In this post, we’ll look at the meaning of the word “influence” and discuss whether freelancers should be concerned about it.
What Is Influence?
In a nutshell, most dictionaries define influence as the ability to persuade someone else to take a specific action. (That’s my own paraphrase, of course.) Technically, that’s really all there is to it.
Of course, the internet and social media have expanded and/or changed this definition several times over. Now, what influence means depends on who you’re talking to. Influence could mean anything from having a lot of social media friends/fans/followers to getting people to purchase a product.
I first noticed all of the online attention that influence was getting last year when Fast Company ran their experimental Influence Project. The project is now closed, but Fast Company‘s premise was simple. People competed to get others to perform a simple action (clicking on their photo). The more clicks your photo got, the more “influential” the project deemed you.
Was the project accurate? Was it a true measure of influence?
Probably not. (And in fact, there was a backlash to the project.) It’s easy to see that there’s a great difference between getting someone to click a link on a photo and making a sale or inspiring someone to change the way that they live their life. However, the exercise does illustrate how the meaning of influence has changed over time.
Influence for Freelancers
So what about freelancers? Is influence important for us as freelancers?
The answer is: probably.
The ability to influence someone is a part of selling, and like it or not, as freelancers selling our services is part of what we do. Fortunately for most of us, maintaining a good quality relationship with a few prospective clients is more important than making a huge number of contacts who aren’t really interested in what you do and have no intention of ever using your services.
Of course, if you sell a digital product online (such as a WordPress theme or an ebook) you may need a slightly larger number of fans. Even then, you may not need as many contacts to succeed as you might assume. A few years ago a meme went around the internet that stated that all an internet marketer needed to succeed was a thousand true fans. I don’t know for sure who originated the meme, but here are some excellent posts that discuss it:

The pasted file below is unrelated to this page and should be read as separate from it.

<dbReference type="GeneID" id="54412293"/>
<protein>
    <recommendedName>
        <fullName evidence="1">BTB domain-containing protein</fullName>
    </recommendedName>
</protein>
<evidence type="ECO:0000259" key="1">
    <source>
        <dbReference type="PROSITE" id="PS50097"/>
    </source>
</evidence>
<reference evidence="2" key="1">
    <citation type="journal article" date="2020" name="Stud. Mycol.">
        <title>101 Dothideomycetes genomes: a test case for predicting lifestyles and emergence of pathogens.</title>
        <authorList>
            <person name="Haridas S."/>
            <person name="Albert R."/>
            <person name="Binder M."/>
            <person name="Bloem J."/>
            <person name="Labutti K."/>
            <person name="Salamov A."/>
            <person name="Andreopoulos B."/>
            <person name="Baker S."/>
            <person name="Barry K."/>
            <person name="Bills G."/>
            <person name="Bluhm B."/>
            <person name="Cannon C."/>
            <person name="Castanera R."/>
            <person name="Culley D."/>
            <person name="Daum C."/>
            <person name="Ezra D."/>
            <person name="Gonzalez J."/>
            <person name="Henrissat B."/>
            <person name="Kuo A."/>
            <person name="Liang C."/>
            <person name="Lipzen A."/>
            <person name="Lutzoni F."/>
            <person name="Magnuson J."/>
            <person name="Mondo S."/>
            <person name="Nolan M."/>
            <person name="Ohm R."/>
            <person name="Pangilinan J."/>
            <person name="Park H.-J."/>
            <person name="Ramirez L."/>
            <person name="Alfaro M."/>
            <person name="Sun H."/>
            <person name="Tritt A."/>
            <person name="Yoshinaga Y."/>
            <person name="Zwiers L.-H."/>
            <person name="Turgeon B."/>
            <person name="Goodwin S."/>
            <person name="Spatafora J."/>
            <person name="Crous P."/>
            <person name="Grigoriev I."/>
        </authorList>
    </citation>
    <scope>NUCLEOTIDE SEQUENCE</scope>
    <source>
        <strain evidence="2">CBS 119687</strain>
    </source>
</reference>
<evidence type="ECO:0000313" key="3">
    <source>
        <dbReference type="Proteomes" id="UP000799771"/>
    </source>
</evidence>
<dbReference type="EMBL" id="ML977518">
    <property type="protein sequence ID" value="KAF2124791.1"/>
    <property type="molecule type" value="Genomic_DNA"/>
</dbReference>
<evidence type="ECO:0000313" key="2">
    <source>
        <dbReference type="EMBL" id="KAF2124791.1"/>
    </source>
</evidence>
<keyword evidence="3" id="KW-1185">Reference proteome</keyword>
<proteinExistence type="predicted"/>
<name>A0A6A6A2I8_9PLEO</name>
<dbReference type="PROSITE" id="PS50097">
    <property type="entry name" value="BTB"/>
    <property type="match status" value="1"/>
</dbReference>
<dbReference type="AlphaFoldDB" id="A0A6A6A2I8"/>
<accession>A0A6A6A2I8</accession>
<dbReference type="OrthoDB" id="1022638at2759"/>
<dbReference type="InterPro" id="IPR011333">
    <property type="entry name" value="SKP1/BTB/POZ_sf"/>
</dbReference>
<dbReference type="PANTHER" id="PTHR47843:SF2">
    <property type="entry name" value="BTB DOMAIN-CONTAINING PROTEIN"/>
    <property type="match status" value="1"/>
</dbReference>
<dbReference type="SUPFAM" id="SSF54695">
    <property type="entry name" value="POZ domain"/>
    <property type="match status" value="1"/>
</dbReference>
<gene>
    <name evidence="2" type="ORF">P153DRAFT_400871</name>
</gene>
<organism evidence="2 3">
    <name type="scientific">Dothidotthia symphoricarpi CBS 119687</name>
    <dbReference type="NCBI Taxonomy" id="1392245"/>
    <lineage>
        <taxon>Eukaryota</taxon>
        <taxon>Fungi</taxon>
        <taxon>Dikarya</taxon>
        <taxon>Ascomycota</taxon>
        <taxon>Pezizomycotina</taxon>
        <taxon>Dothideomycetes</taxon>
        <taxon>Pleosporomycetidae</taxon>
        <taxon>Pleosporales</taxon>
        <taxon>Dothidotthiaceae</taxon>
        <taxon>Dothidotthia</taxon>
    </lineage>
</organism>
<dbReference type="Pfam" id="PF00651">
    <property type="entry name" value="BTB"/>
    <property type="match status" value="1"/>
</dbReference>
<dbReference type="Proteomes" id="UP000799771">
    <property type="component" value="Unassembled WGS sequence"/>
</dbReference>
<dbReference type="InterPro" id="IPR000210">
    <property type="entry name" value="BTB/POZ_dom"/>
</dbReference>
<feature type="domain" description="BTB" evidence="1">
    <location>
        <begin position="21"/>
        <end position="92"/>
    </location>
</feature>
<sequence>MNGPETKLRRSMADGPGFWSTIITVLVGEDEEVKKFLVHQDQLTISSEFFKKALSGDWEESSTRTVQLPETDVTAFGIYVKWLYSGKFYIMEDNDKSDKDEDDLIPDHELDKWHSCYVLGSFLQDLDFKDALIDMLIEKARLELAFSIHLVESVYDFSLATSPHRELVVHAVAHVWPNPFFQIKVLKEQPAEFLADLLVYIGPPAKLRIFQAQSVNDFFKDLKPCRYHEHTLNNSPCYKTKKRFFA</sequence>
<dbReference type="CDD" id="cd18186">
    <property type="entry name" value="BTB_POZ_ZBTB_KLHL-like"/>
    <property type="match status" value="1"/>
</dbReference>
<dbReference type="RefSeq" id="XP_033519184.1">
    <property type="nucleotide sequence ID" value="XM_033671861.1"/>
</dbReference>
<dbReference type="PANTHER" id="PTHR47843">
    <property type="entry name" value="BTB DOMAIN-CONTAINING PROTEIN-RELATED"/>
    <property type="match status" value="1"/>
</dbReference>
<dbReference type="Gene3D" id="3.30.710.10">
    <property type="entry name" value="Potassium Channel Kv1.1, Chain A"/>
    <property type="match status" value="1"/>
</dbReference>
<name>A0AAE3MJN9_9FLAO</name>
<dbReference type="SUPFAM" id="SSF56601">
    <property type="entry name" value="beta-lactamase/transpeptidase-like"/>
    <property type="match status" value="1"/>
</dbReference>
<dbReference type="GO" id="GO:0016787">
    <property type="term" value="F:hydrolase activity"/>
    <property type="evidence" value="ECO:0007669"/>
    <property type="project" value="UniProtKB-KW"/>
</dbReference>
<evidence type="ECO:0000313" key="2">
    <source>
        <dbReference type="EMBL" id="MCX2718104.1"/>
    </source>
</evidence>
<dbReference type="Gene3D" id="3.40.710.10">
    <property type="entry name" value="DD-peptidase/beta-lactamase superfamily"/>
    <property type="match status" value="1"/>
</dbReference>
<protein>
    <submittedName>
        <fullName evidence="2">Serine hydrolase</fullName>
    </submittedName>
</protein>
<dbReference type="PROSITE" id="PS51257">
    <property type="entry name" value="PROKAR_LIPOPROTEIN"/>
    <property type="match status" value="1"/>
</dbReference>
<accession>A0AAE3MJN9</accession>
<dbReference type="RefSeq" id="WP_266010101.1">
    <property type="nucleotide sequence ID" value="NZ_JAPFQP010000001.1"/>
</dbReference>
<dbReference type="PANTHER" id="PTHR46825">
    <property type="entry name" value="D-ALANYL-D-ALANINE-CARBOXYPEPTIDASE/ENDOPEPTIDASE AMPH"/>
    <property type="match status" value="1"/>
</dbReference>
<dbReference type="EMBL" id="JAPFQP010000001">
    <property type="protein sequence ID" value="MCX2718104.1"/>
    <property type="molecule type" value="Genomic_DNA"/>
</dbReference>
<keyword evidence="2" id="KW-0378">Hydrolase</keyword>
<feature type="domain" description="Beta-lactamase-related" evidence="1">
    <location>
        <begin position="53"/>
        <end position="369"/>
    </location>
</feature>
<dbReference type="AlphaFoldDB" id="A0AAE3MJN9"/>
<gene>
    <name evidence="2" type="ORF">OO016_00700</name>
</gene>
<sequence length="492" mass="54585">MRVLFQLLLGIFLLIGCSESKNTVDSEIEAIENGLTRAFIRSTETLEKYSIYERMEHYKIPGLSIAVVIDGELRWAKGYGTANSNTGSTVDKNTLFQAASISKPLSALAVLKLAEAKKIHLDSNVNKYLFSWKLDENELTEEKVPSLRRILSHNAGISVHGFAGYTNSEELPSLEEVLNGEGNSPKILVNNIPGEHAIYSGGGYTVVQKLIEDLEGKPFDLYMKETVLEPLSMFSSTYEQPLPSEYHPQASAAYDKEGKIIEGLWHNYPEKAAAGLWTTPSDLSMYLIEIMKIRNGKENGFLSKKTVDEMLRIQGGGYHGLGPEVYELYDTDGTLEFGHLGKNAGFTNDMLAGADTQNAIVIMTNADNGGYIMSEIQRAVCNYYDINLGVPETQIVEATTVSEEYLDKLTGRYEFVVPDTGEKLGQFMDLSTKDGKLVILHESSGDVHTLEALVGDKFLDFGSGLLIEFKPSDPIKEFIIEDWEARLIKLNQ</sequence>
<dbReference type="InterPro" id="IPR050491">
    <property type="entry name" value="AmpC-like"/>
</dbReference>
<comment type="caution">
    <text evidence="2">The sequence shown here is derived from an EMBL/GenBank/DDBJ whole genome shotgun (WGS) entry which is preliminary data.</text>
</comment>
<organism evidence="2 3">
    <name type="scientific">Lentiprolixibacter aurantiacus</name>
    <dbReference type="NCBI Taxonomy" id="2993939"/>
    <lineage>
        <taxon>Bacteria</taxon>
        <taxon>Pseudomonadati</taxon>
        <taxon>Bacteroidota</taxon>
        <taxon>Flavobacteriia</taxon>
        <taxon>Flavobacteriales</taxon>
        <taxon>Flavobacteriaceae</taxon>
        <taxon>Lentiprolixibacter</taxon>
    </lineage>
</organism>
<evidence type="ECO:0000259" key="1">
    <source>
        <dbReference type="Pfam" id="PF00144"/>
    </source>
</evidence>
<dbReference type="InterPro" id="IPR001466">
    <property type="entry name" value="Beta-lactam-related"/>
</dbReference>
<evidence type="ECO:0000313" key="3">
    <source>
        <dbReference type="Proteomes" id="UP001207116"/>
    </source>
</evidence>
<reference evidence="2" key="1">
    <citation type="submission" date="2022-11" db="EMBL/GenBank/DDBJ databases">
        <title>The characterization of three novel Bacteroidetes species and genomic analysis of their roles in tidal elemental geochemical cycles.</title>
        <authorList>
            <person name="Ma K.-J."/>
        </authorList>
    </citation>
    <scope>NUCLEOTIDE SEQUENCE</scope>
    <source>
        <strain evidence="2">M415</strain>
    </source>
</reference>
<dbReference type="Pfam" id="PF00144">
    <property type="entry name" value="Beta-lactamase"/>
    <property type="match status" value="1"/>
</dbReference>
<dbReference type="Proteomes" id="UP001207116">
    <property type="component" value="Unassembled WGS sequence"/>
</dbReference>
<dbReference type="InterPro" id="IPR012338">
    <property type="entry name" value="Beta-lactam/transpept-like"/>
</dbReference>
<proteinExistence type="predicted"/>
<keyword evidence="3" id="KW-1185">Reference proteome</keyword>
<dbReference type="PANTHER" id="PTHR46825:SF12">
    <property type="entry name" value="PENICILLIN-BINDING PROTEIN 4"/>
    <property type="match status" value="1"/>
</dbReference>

- 1,000 True Fans from the Technium
- A 20-Step Process For Finding Your 1,000 True Fans from Copyblogger
- Trent Reznor and the Theory of “True Fans” from Sitepoint
Now, the number itself isn’t really the point as far as I’m concerned. (And, in fact, the meme sparked some lively discussions.) The point is that it’s not how many people you are connected to, but rather how involved they are in what you are doing that determines your real influence.
Social Media Tools to Measure Influence
The measurement of social media involvement and influence are often considered to be related. A number of tools have emerged due to this concept. Some of those tools include:
- PostRank. This tool has recently been acquired by Google. It’s geared towards bloggers and other online publishers. Among other things it allows you to track and measure how frequently your material is mentioned in social media and where it is being mentioned.
- Klout. This popular tool evaluates your social media interactions across multiple platforms (such as looking at how frequently your information is shared and who shared it) and assigns you a score.
- PeerIndex. Another popular tool that examines your social media interactions. It is also assigns a score based on your results.
Now, as I explained earlier, social media may not be the best indicator of influence, but that does not mean these tools are not worth a look. If you publish material online as part of your freelancing business, they may provide some crucial insights.
Books About Influence
Do you want to learn more about influence? While none of these books are specific to freelancing or social media, they do have a lot of information that you may find interesting and useful. Here are some books about influence that you may want to read:
- Influence: The Psychology of Persuasion (Collins Business Essentials) by Robert B. Cialdini–This book takes a scientific look at influence and is fast becoming a classic.
- Getting to Yes: Negotiating Agreement Without Giving In by Roger Fisher–Negotiating skills are crucial to freelancers. This book will show you how.
- How To Win Friends and Influence People by Dale Carnegie–Without a doubt, this is still THE book to read about human behavior and influence. Although it was originally written in the 1930s, it is still relevant today.
How do you define influence? How important do you think it is for a freelancer? Do you think social media plays a role in who is influential? What additional resources do you know of about influence?
Share your answers in the comments.